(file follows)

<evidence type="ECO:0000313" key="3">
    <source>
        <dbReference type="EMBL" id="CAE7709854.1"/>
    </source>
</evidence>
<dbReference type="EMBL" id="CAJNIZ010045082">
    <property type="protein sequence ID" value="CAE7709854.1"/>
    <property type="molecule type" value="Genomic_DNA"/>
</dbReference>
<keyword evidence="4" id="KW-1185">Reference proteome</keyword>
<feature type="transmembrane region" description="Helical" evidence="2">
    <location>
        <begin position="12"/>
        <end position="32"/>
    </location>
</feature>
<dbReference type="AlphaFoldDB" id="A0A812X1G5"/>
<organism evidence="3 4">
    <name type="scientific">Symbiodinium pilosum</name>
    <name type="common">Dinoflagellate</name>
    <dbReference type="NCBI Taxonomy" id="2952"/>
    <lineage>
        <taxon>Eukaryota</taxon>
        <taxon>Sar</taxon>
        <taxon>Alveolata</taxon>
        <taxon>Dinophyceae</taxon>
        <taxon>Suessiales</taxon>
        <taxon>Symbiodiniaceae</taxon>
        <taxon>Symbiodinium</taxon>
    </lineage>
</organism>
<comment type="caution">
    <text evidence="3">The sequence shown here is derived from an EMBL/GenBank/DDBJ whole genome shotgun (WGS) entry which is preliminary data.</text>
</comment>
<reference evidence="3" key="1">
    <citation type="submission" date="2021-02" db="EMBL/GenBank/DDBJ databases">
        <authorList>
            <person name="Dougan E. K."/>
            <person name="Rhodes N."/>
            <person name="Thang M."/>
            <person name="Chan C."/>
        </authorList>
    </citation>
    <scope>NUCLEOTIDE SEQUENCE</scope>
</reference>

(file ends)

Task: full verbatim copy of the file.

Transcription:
<evidence type="ECO:0000313" key="3">
    <source>
        <dbReference type="EMBL" id="CAE7709854.1"/>
    </source>
</evidence>
<dbReference type="EMBL" id="CAJNIZ010045082">
    <property type="protein sequence ID" value="CAE7709854.1"/>
    <property type="molecule type" value="Genomic_DNA"/>
</dbReference>
<keyword evidence="4" id="KW-1185">Reference proteome</keyword>
<feature type="transmembrane region" description="Helical" evidence="2">
    <location>
        <begin position="12"/>
        <end position="32"/>
    </location>
</feature>
<dbReference type="AlphaFoldDB" id="A0A812X1G5"/>
<organism evidence="3 4">
    <name type="scientific">Symbiodinium pilosum</name>
    <name type="common">Dinoflagellate</name>
    <dbReference type="NCBI Taxonomy" id="2952"/>
    <lineage>
        <taxon>Eukaryota</taxon>
        <taxon>Sar</taxon>
        <taxon>Alveolata</taxon>
        <taxon>Dinophyceae</taxon>
        <taxon>Suessiales</taxon>
        <taxon>Symbiodiniaceae</taxon>
        <taxon>Symbiodinium</taxon>
    </lineage>
</organism>
<comment type="caution">
    <text evidence="3">The sequence shown here is derived from an EMBL/GenBank/DDBJ whole genome shotgun (WGS) entry which is preliminary data.</text>
</comment>
<reference evidence="3" key="1">
    <citation type="submission" date="2021-02" db="EMBL/GenBank/DDBJ databases">
        <authorList>
            <person name="Dougan E. K."/>
            <person name="Rhodes N."/>
            <person name="Thang M."/>
            <person name="Chan C."/>
        </authorList>
    </citation>
    <scope>NUCLEOTIDE SEQUENCE</scope>
</reference>